Show Summary Details

Page of

PRINTED FROM OXFORD HANDBOOKS ONLINE ( © Oxford University Press, 2018. All Rights Reserved. Under the terms of the licence agreement, an individual user may print out a PDF of a single chapter of a title in Oxford Handbooks Online for personal use (for details see Privacy Policy and Legal Notice).

date: 31 May 2020

Abstract and Keywords

Neg-raising is “the strong tendency in many languages to attract to the main verb a negative which should logically belong to the dependent nexus [=clause]”: a speaker uttering I don’t believe that p is typically taken to have conveyed ‘I believe that not-p’. Such lower-clause understandings of higher-clause negations are possible across certain predicates (believe, think, want) but not others (realize, regret, deny) in English and other languages. Grammatical theories of Neg-raising posit a movement rule based on evidence from the interaction of higher negation with strict negative polarity items, negative inversion, negative parentheticals, and syntactic islands. Semantic and pragmatic approaches cite the relation of Neg-raising to other processes involving contrary negation in contradictory form, the availability of excluded middle presuppositions (I believe that p v I believe that not-p), the Neg-first conspiracy, and the role of politeness or euphemism in motivating Neg-raising.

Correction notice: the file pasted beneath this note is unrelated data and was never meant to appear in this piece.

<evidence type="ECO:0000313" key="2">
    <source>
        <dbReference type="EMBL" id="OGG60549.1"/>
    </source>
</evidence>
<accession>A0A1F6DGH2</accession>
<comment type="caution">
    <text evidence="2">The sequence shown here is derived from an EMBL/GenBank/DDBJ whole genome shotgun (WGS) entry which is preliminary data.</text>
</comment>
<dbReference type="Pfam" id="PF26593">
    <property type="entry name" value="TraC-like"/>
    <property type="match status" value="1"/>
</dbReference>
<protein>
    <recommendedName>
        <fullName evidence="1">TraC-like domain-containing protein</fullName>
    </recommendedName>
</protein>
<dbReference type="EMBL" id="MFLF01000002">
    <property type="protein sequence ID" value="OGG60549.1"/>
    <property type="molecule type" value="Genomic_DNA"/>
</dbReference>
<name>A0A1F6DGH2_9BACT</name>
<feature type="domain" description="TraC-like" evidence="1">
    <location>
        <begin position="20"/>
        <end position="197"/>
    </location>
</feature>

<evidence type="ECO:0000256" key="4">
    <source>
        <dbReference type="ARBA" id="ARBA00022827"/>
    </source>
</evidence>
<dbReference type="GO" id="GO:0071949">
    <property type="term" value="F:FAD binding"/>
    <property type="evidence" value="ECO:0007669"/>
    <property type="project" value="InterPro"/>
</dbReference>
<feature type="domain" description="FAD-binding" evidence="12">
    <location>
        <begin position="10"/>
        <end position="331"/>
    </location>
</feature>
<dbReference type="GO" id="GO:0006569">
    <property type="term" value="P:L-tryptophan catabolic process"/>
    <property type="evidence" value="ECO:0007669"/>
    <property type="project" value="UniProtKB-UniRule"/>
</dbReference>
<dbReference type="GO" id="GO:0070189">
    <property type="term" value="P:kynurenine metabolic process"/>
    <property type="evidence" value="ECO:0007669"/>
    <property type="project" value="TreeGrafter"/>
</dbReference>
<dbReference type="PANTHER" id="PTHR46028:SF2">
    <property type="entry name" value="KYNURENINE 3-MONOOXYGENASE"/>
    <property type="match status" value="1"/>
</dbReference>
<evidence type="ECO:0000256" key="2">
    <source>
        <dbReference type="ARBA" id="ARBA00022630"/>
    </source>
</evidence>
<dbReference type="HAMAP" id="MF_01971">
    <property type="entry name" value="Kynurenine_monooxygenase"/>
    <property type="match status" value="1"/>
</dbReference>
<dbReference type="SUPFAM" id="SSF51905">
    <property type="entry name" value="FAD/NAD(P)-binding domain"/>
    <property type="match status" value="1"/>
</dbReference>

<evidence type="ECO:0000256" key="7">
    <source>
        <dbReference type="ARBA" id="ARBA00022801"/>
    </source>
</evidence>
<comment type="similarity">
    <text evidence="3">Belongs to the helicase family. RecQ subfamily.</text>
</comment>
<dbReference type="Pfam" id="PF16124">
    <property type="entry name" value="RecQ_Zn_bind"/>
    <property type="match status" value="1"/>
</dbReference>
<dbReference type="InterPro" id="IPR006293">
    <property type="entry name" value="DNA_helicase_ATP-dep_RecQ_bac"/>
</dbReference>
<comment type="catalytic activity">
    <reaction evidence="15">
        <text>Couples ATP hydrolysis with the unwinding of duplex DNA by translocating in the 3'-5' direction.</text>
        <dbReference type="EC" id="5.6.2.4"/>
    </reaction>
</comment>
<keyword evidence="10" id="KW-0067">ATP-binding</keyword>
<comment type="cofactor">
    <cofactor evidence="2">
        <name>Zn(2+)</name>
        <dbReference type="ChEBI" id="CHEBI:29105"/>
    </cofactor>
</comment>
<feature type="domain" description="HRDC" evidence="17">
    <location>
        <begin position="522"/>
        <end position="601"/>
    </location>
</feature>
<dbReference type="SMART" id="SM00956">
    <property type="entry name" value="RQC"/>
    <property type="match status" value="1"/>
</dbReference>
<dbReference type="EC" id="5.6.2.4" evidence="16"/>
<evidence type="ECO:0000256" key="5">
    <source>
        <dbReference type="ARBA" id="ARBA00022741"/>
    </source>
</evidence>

Keywords: contrary negation, excluded middle, negative polarity items (NPIs), negative inversion, Neg-first, Neg-raising, negative parentheticals, politeness

Access to the complete content on Oxford Handbooks Online requires a subscription or purchase. Public users are able to search the site and view the abstracts and keywords for each book and chapter without a subscription.

Please subscribe or login to access full text content.

If you have purchased a print title that contains an access token, please see the token for information about how to register your code.

For questions on access or troubleshooting, please check our FAQs, and if you can''t find the answer there, please contact us.